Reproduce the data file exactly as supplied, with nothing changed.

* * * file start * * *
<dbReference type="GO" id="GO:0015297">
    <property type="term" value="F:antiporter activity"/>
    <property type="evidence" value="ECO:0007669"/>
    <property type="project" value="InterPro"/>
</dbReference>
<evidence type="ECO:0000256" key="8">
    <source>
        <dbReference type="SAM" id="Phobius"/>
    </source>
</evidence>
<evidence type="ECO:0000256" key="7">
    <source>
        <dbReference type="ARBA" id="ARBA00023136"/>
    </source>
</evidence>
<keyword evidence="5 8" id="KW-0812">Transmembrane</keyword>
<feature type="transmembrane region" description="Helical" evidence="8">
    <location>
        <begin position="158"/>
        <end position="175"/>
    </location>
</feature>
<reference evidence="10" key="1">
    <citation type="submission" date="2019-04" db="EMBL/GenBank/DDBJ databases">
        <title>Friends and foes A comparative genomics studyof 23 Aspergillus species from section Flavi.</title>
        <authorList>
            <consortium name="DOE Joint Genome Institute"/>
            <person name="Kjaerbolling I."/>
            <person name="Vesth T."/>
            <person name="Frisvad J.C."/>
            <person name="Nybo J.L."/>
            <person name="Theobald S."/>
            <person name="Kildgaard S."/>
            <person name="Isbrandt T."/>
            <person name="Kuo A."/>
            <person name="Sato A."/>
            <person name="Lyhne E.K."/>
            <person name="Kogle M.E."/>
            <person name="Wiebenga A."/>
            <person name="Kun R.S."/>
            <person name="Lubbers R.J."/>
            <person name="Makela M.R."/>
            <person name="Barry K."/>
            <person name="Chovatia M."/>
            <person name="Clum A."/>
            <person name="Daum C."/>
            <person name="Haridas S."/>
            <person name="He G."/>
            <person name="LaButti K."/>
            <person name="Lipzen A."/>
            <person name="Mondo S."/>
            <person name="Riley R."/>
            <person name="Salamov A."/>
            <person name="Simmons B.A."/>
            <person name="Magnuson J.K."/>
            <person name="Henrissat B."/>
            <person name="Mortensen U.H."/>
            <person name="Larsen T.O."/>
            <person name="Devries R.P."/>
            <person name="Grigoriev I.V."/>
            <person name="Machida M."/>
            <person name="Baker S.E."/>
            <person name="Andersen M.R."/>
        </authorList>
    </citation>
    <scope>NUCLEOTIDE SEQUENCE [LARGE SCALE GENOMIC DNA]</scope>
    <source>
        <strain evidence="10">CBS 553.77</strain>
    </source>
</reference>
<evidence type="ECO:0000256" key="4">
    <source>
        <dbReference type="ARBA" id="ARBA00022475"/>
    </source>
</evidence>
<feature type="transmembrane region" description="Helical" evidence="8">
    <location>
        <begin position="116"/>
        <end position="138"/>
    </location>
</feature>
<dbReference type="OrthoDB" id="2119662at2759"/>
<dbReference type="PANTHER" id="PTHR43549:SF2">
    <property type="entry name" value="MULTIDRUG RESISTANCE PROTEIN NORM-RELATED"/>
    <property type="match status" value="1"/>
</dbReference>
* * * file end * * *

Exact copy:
<dbReference type="GO" id="GO:0015297">
    <property type="term" value="F:antiporter activity"/>
    <property type="evidence" value="ECO:0007669"/>
    <property type="project" value="InterPro"/>
</dbReference>
<evidence type="ECO:0000256" key="8">
    <source>
        <dbReference type="SAM" id="Phobius"/>
    </source>
</evidence>
<evidence type="ECO:0000256" key="7">
    <source>
        <dbReference type="ARBA" id="ARBA00023136"/>
    </source>
</evidence>
<keyword evidence="5 8" id="KW-0812">Transmembrane</keyword>
<feature type="transmembrane region" description="Helical" evidence="8">
    <location>
        <begin position="158"/>
        <end position="175"/>
    </location>
</feature>
<reference evidence="10" key="1">
    <citation type="submission" date="2019-04" db="EMBL/GenBank/DDBJ databases">
        <title>Friends and foes A comparative genomics studyof 23 Aspergillus species from section Flavi.</title>
        <authorList>
            <consortium name="DOE Joint Genome Institute"/>
            <person name="Kjaerbolling I."/>
            <person name="Vesth T."/>
            <person name="Frisvad J.C."/>
            <person name="Nybo J.L."/>
            <person name="Theobald S."/>
            <person name="Kildgaard S."/>
            <person name="Isbrandt T."/>
            <person name="Kuo A."/>
            <person name="Sato A."/>
            <person name="Lyhne E.K."/>
            <person name="Kogle M.E."/>
            <person name="Wiebenga A."/>
            <person name="Kun R.S."/>
            <person name="Lubbers R.J."/>
            <person name="Makela M.R."/>
            <person name="Barry K."/>
            <person name="Chovatia M."/>
            <person name="Clum A."/>
            <person name="Daum C."/>
            <person name="Haridas S."/>
            <person name="He G."/>
            <person name="LaButti K."/>
            <person name="Lipzen A."/>
            <person name="Mondo S."/>
            <person name="Riley R."/>
            <person name="Salamov A."/>
            <person name="Simmons B.A."/>
            <person name="Magnuson J.K."/>
            <person name="Henrissat B."/>
            <person name="Mortensen U.H."/>
            <person name="Larsen T.O."/>
            <person name="Devries R.P."/>
            <person name="Grigoriev I.V."/>
            <person name="Machida M."/>
            <person name="Baker S.E."/>
            <person name="Andersen M.R."/>
        </authorList>
    </citation>
    <scope>NUCLEOTIDE SEQUENCE [LARGE SCALE GENOMIC DNA]</scope>
    <source>
        <strain evidence="10">CBS 553.77</strain>
    </source>
</reference>
<evidence type="ECO:0000256" key="4">
    <source>
        <dbReference type="ARBA" id="ARBA00022475"/>
    </source>
</evidence>
<feature type="transmembrane region" description="Helical" evidence="8">
    <location>
        <begin position="116"/>
        <end position="138"/>
    </location>
</feature>
<dbReference type="OrthoDB" id="2119662at2759"/>
<dbReference type="PANTHER" id="PTHR43549:SF2">
    <property type="entry name" value="MULTIDRUG RESISTANCE PROTEIN NORM-RELATED"/>
    <property type="match status" value="1"/>
</dbReference>